That decision may also be worse in the terms of long-term health. Emergency room and walk-in clinic staffs typically treat immediate needs, but encourage patients to follow-up with regular doctors for regular care. The lack of follow-up care means many chronic and manageable conditions go unchecked, creating more severe problems down the road such as heart disease and diabetes.
“In emergency rooms we’re seeing a lot of people showing up with advanced illness or complications of illnesses that, had they been managed, would put the person continuing in the workforce,” Graham said. “But they end up being looked after by the state and they’re no longer working and being productive members of society.”
Graham said he and Judy had discussed the idea of a community clinic a decade ago and received positive responses, but the effort never took off. He commended the community’s history of getting behind projects and hopes this one has the same support.
For that to become a reality, the Grahams say the first step is to get medical professionals on board.But the clinic would rely on more than just those with medical training. The Smiths say it will take people with a range of skills, from computers and building maintenance to making phone calls and assisting with paperwork.
Typically, non-medical staff qualify and process patients as they come in to help maximize the time of medical staff.
But the one thing all volunteers need is a shared sense of helping members in their community.
“A lot of us will say ‘my son works’ or ‘my daughter works,’ but what they’re forgetting is it could just as easily be their son or daughter who gets their hours cut,” Judy said. “I think it’s going to get continually worse as time goes by, as the job market suffers. It’s good to have a clinic in place in case something happens, where the community comes together. It’s something very much in need and it’s going to be something more in need as time goes by.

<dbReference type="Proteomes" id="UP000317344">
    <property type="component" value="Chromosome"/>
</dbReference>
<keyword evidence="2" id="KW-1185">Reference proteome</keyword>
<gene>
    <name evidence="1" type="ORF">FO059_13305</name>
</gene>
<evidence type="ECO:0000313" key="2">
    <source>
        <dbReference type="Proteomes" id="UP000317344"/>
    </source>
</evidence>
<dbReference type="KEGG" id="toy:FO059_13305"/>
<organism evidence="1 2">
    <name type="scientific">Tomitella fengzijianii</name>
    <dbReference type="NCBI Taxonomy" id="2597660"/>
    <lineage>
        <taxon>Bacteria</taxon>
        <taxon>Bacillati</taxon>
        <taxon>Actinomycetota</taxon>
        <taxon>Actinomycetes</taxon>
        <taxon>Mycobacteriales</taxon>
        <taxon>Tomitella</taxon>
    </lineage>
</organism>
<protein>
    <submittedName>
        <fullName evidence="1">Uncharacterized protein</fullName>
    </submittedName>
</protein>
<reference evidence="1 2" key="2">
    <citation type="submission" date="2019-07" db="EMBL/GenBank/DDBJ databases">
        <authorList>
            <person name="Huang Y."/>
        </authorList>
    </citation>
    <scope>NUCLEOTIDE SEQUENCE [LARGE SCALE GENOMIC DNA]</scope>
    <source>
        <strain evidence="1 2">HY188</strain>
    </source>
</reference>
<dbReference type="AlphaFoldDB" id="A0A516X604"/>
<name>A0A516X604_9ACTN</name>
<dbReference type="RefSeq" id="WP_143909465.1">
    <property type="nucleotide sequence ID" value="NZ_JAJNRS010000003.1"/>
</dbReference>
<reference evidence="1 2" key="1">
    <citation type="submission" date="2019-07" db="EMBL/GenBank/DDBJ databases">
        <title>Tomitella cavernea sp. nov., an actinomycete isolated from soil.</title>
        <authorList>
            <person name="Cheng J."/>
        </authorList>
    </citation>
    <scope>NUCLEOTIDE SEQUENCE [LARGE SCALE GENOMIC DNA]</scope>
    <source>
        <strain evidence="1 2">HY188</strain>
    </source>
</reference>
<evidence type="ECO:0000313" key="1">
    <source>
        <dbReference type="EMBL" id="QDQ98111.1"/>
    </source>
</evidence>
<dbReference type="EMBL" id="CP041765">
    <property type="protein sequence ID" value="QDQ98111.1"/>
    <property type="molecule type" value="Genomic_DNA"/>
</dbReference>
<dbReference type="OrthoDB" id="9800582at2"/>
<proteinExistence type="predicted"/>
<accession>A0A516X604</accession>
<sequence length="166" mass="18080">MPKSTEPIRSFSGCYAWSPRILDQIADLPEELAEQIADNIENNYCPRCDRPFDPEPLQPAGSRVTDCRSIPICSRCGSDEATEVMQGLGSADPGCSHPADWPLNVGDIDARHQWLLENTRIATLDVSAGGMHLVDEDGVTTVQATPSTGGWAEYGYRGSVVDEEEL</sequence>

“I would like to see it here. When I had my clinic here on Poplar Street, it basically became a nonprofit clinic. I saw a lot of single moms. People who didn’t have any insurance came in and basically paid me what they could. It was very fulfilling for me to be able to help these ones who weren’t being able to be seen in a physician’s office.”
The Grahams say they have spoken to medical professionals willing to help the community organize the project and find leaders to get the work going.
“We want to bring it to the community that there is a need, but it’s not going to be the Graham and Judy clinic,” Graham said. “We’re not planning on being there to tell people how it has to be run. It will ultimately be up to a board of directors as to how they manage everything.”
Currently, the Grahams have been gauging interest from community and church leaders. They hope to hold a public forum in the near future to discuss the creation of a board of directors, which would oversee the clinic.
“It needs to be the young people,” Judy said. “I would like to see the next generation get in there and be actively involved. You are the ones coming into positions of being the elders of the community. The parents and the grandparents have given you this heritage and you’re going to have to struggle. But there’s growth in struggle and maturity in struggle. I think young people are more than able and more than capable of seeing this brought into effect.”
For more information, contact the Grahams at firstname.lastname@example.org or 703-0632.